Discovery Explores Online Exchange, Will Attend eBay Pitch

While top selling executives at networks from NBC to the Hallmark Channel have rejected a proposed online media-buying auction, Discovery Networks' Joe Abruzzese is open. He's the only seller to publicly express a willingness to consider participating. That's why he plans to attend a two-day planning session next month at eBay headquarters to see how the system might work.

The eBay-enabled system, known as the e-Media Exchange, is being driven by a task force of advertisers and agency execs looking for a way to modernize and streamline parts of the television (and other media) buy-sell process. Abruzzese, Discovery's president of ad sales, has not committed any of his network's ad time, preferring to describe himself as "open-minded" about the proposal. He is inclined to make decisions while sitting at the table.

"If clients are interested, I'd rather be involved," he says. "If you don't embrace an idea that may change the business for the positive, nothing changes. If we sit through these meetings and we decide it doesn't work, at least we've learned something."



The gathering in northern California the week after Labor Day is expected to include presentations from executives at eBay. It will also give the advertiser-agency task force a chance to advance its own plans to develop logistics for a planned test in early 2007. Working committees could be formed, and assigned specific roles.

Abruzzese may not be the only seller present. Steve Grubbs--CEO of agency PHD USA and a task force member--says two other sellers may attend. Others have shown an interest and may eventually participate, although he declined to name them.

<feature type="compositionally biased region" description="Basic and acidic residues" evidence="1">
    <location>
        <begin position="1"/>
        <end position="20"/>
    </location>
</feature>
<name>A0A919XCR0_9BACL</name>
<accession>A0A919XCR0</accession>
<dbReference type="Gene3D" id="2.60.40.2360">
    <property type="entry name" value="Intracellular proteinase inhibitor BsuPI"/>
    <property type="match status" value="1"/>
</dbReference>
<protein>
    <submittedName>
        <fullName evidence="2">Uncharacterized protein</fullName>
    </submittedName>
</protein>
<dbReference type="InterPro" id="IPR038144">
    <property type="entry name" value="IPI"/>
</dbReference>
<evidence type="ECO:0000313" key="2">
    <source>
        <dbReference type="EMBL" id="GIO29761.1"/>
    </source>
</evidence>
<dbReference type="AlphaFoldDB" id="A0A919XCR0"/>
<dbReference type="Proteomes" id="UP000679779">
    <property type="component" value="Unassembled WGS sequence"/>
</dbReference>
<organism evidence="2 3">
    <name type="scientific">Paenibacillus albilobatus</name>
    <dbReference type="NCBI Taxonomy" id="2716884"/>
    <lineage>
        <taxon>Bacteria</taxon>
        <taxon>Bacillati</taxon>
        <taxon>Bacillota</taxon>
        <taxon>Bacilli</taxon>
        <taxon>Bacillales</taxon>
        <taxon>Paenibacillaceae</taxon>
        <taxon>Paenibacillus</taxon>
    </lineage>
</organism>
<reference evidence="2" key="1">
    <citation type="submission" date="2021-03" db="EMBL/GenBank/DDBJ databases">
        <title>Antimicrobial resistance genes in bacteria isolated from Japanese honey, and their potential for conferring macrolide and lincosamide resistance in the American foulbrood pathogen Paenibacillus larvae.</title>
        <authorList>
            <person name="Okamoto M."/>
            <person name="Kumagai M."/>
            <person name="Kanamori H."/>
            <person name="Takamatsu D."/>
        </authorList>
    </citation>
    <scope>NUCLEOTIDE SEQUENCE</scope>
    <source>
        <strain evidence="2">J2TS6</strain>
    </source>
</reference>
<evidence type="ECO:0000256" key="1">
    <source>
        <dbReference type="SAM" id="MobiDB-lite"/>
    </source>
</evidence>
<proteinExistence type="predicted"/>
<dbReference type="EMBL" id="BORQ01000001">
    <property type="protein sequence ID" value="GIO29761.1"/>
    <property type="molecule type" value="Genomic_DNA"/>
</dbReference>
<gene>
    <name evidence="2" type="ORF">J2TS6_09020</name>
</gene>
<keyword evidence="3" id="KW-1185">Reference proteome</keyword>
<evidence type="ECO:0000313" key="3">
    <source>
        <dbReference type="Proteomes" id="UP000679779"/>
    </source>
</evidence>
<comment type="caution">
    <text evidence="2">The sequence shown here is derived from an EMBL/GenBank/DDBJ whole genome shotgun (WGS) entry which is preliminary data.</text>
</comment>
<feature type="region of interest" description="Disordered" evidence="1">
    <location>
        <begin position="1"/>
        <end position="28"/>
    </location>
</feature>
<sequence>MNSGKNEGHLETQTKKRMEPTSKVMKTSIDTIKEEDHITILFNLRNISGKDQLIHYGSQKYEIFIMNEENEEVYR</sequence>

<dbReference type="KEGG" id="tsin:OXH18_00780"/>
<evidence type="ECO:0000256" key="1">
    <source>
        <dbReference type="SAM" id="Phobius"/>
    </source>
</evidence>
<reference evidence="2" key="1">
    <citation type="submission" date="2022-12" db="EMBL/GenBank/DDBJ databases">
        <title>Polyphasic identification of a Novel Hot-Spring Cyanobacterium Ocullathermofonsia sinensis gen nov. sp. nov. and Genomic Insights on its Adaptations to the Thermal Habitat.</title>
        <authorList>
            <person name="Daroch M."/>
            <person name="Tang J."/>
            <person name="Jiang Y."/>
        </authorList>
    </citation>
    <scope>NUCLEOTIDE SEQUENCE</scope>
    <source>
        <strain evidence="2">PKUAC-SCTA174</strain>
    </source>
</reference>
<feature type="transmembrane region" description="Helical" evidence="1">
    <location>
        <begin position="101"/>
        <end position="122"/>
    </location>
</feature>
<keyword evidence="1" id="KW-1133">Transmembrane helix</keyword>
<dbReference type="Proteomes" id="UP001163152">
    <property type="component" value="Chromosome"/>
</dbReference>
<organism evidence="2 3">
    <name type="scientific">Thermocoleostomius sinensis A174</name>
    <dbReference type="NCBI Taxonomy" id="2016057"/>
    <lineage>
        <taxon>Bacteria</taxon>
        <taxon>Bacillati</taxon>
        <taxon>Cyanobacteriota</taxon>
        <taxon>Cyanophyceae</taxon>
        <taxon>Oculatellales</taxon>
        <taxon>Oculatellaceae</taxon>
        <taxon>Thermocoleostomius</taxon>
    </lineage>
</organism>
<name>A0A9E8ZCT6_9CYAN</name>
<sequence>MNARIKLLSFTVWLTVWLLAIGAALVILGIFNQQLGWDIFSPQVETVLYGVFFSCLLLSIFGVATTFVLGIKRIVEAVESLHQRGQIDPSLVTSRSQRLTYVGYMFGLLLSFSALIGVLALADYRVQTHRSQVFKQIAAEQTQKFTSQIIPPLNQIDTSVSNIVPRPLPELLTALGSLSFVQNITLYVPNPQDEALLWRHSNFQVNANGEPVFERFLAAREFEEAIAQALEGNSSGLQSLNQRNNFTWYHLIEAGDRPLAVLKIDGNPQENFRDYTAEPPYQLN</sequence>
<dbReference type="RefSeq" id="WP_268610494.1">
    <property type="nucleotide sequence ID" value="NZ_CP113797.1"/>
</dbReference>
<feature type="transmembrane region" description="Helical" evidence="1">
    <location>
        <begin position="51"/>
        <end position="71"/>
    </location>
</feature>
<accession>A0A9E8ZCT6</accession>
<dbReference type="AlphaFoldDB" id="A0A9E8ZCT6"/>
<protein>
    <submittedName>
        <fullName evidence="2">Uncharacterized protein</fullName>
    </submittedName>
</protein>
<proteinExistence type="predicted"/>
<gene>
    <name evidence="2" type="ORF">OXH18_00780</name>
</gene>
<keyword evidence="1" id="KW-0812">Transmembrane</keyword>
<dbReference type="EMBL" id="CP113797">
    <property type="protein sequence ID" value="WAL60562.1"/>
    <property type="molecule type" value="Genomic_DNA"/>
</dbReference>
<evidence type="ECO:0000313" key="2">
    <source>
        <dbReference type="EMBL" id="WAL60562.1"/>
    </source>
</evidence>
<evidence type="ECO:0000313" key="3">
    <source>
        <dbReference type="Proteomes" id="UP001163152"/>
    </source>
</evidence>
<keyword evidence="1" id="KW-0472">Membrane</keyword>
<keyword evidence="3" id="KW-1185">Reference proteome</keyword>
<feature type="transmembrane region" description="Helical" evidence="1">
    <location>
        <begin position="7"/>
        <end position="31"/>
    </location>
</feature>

Grubbs did say the task force is ramping up outreach efforts to the sales community; without inventory for sale, the auction is DOA. Grubbs also says interest from Abruzzese is key--not just from a participation standpoint, but an advisory one.

"We need to make sure we get some of the best and brightest minds in the business to work through details to make sure we get this right," he says. "Joe knows the business as well as anyone and can help us craft the structure."

One proposal calls for the system to be a reverse auction. Advertisers would delineate what they're willing to spend and for what inventory, then media companies would bid for the dollars--a process likely to drive prices down. Even though task-force members such as Wal-Mart and Home Depot have committed to pool $50 million for the test, some leading sales executives have said that bounty--or any amount--doesn't tempt them.

NBC Universal Television Group President-COO Randy Falco has called the proposal "ridiculous," while Bill Abbott, evp of ad sales for Hallmark Channel, says he "absolutely" and "unequivocally" will not participate. Both Falco and Abbott have suggested that the process commoditizes their inventory.

Other sales executives have questioned why advertisers that are pressing sellers to devise multifaceted, holistic media opportunities--product placement, brand integration, sponsorships and other newfangled touchpoints--would also lobby for a rudimentary swap of spots.

Abruzzese concurs: "There is a disconnect between what I'm hearing from clients and this. I'll ask clients the question [at the e-Media Exchange meetings], if you want more bang for your buck, doesn't this go against it? But that's why I'm there--to learn."

Grubbs counters that this move is not meant to take "the relationship part of the business out of the equation."

Buy-side participants in the e-Media Exchange have suggested that sellers "will benefit from...greater operating efficiencies." But Abruzzese shot that notion down, at least from Discovery's perspective. "We don't need this for efficiencies."

While Abruzzese, who oversees sales at 13 U.S. networks, has many questions about the e-Media Exchange's viability, he says it could be effective for networks that have trouble selling out. But he wonders: "Is that really what clients want? More lower-tier stuff?"

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